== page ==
Any journey you embark upon has trials. We find ourselves -- or find ourselves lacking -- when tested. And the greater the dream, the greater the challenge.
Feet of Flames, in Hyde Park 1998, is considered by many to be the high-water mark of commercial #IrishDancing, even to this day. Even though #LordOfTheDance has gone on to perform in far larger venues -- stadiums with over 100,000 people in attendance -- there's a certain magic to Feet of Flames as a statement that captivates imaginations even now.
Consider the journey it took to get there: an impoverished child from the wrong side of Chicago who grows up into an "uneducated" day laborer. If you were working with such a man at a construction site in Los Angeles in the early 90's, you'd assume your buddy Mike was a bit eccentric for his continuing fascination with some obscure folk dance, desperately clinging to some childhood dream that he'd eventually grow out of.
Because the truth is this: following your dream is *hard.* And success, paradoxically, can make things harder, since you have to keep upping the ante. If you stagnate, you die. Hence why most people play it safe.
Most people are not Michael Flatley.
The sheer logistics of creating a stage show are far beyond what most imagine. It requires extreme attention to granular levels of detail, yet at the same time an ability to navigate through an obstacle course and not lose your sense of direction. Like seeing a mountain in the distance: you head towards it with the intention of climbing it, and the details become clearer along the way, until the full enormity of what you're looking up at really hits you.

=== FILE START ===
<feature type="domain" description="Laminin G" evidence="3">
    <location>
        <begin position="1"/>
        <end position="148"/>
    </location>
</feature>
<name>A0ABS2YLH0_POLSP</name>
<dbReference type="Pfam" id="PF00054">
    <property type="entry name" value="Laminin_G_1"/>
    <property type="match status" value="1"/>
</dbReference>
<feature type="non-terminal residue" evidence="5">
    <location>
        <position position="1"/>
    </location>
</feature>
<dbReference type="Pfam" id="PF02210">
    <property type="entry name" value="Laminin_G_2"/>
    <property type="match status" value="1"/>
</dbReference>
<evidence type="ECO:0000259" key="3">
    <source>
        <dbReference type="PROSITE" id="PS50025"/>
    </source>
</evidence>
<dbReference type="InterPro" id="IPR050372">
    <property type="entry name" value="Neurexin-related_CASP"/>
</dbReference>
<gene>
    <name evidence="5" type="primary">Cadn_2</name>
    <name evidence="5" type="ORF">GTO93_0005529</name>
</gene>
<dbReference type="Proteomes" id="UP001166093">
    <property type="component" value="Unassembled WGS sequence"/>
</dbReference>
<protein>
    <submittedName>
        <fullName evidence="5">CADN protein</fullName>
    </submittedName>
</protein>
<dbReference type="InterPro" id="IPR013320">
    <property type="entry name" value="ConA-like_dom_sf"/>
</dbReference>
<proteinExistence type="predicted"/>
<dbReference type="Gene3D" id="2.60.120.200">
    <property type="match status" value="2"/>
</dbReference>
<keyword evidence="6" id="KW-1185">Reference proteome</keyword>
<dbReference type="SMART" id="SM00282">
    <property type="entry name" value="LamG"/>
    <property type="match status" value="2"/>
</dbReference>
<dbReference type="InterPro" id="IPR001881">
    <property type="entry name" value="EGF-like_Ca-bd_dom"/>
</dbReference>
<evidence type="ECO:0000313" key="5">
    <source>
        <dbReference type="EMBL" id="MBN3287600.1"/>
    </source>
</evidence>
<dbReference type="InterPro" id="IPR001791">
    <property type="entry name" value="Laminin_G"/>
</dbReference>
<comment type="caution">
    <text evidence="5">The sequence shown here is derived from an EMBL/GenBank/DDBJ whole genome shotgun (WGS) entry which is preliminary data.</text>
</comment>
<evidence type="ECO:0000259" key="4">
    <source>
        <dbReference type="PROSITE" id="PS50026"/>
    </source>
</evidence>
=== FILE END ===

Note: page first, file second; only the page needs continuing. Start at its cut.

The difficulty curve becomes that much steeper when you scale up your stage show to the level of Feet of Flames. Now the mountain has dive bombers.
This is when you dig deep, and you find the will to succeed. Because it's your *dream,* and the dream is real -- it's right there -- if you work hard to make it real.
In interviews throughout the decades, Michael's often been asked where he gets his legendary self-confidence from. If you truly understand the story -- not intellectually, but in your very bones -- of having to *fight* your way up, every single step, nothing handed to you, no guarantee of success, having to believe in yourself because literally no one else will -- then you understand the utter relentlessness of someone who refuses to give up.
That's not ego. That's *belief.*
And if you understand the man, you understand the ethos of the show. Hence why it inspires so many people around the world to this day, 24 years later.
This is Lord of the Dance. The billion-dollar dance show built in ten weeks. We didn't come here to finish second.
Planet Ireland arises: 2021.